By CRAIG MUDER (Director of Communications for the National Baseball Hall of Fame and Museum)

They are scrapbooks filled with newspaper clippings, detailing the larger-than-life figure that was George Herman Ruth.

Photo after photo, story after story… first-hand accounts of one of the first media stars of the 20th century.

And then, a headline that could have been ripped from a 21st century mobile device – one that seemingly predicted the future.

“Ruth Scoring One of His Three Home Runs Shown in Photos Sent By Phone” – New York Evening World, Oct 7, 1926

Below the headline, three photos – taken Oct. 6, 1926 in St. Louis, Mo., during Game 4 of the World Series. The miracle of modern technology had allowed the transmission of those images across the country via telephone lines, showing readers in New York City what Ruth had done the previous day.

It’s the kind of history that can only be found in Cooperstown at the National Baseball Hall of Fame and Museum. But now, these and other pieces will be available to fans and researchers around the world through the Hall of Fame’s Digital Archive Project.

Twenty-five volumes of 10 different Babe Ruth Scrapbooks in the collection are available online for the first time. These one-of-a-kind scrapbooks, created by Ruth’s agent Christy Walsh, provide a unique look at Ruth’s career through letters, stories and photographs, and give a glimpse at the authentic Babe Ruth.

Additional digitized material – including photos, audio, video and text – from the Museum collection will be published every regularly as the Museum adds to the PASTIME (Public Archive System To Interact with the Museum Electronically) online collection, which is available at collection.baseballhall.org.

The Ruth Scrapbooks are filled with unique images (Ruth saluting General John J. Pershing after The Babe was sworn in as a private to the 104th Field Artillery of the New York National Guard), news (Ruth’s famous “bellyache” in April of 1925 is documented in page after page of stories) and the vernacular of the day (each time Ruth was subjected to surgery, he went “under the knife” according to the headline writers).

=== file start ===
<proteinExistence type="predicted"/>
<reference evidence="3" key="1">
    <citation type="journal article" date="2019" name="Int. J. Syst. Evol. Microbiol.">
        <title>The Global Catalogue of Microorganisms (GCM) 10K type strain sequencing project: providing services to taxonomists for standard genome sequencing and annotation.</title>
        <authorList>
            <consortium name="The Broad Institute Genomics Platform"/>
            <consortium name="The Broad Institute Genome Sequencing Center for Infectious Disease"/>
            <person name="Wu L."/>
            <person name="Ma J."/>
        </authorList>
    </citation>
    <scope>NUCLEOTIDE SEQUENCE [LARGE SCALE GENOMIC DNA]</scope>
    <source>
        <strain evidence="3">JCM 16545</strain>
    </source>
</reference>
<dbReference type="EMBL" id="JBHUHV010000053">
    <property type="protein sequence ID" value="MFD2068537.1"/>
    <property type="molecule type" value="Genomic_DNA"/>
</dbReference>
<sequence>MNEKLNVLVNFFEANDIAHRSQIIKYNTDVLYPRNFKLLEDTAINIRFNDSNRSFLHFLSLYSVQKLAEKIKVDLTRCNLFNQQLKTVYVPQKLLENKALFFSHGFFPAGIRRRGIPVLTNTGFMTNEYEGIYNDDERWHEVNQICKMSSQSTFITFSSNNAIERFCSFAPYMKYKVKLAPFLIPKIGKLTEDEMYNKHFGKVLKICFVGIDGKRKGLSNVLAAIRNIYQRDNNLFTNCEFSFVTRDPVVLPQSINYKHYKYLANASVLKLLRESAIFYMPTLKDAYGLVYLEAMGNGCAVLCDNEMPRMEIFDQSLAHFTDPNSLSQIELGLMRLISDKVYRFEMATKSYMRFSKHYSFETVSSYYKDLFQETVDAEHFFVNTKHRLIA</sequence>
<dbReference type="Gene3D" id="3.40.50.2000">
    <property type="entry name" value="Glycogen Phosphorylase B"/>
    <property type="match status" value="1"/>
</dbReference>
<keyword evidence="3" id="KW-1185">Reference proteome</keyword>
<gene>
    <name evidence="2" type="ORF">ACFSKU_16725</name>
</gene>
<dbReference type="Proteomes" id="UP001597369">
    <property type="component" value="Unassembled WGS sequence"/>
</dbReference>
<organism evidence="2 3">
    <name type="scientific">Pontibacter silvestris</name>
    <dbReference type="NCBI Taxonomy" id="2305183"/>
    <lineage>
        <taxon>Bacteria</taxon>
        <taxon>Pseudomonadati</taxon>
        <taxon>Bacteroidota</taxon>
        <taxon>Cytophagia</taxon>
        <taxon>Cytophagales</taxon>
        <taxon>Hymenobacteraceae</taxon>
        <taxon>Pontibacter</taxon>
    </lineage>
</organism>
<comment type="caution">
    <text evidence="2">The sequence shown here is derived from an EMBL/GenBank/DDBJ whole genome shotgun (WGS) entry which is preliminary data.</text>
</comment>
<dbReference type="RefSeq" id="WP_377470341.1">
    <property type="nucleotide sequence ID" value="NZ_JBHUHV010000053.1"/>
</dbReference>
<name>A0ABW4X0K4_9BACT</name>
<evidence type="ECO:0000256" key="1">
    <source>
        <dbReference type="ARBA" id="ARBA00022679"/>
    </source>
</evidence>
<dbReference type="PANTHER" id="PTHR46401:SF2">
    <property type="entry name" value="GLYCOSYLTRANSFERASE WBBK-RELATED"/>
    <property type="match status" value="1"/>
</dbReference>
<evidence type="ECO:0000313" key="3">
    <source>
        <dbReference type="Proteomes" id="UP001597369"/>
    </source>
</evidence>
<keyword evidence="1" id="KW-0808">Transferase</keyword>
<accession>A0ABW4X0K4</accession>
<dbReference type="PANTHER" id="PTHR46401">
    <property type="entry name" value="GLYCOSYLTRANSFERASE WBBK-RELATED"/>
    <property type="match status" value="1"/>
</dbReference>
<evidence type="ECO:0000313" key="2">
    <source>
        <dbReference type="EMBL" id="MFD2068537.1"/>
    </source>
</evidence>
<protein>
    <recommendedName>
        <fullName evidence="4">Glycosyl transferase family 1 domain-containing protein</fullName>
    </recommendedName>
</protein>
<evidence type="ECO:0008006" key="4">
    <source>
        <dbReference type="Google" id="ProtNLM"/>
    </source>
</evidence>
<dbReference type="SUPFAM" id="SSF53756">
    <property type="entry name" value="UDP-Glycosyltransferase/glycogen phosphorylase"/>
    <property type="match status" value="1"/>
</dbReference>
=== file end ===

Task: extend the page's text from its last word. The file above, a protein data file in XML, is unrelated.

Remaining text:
Using the PASTIME online collection, visitors to the Museum’s website can immerse themselves in the history that was before available only in Cooperstown.

Future release will include oral histories, additional scrapbooks and Negro League photos.

Many of these materials will be available to the public for the first time, allowing fans to browse the Museum collection as they plan their visit to the National Baseball Hall of Fame and Museum, or continue their exploration of baseball history after they tour the Museum.

With more than three million Library items, a quarter of a million unique images and 40,000 three-dimensional artifacts representing baseball’s illustrious history, the Museum preserves an immense physical collection that brings baseball history to life. Through the Hall of Fame Digital Archive Project at collection.baseballhall.org, the Museum, over the next several years, will continue to digitize its collections and Library archive, making PASTIME the online resource for baseball history.

The goal of the Project is to provide online access to the precious artifacts and documents that are preserved in Cooperstown for fans and researchers around the globe, while ensuring that they are digitally archived for future generation of fans. PASTIME will become the online portal for fans and students of the game to relive baseball’s greatest moments through the Museum’s collection.

The PASTIME digital asset management system has been developed on open source standards that will be made available so that other cultural institutions can benefit from this leap forward in digital artifact preservation. Museums and educational institutions around the world will have access to this system built by the National Baseball Hall of Fame and Museum.

The project is dependent upon the continued generous donations of passionate baseball fans, along with support provided by Market NY through I LOVE NY, New York State’s Division of Tourism, as a part of the State’s Regional Economic Development Council awards.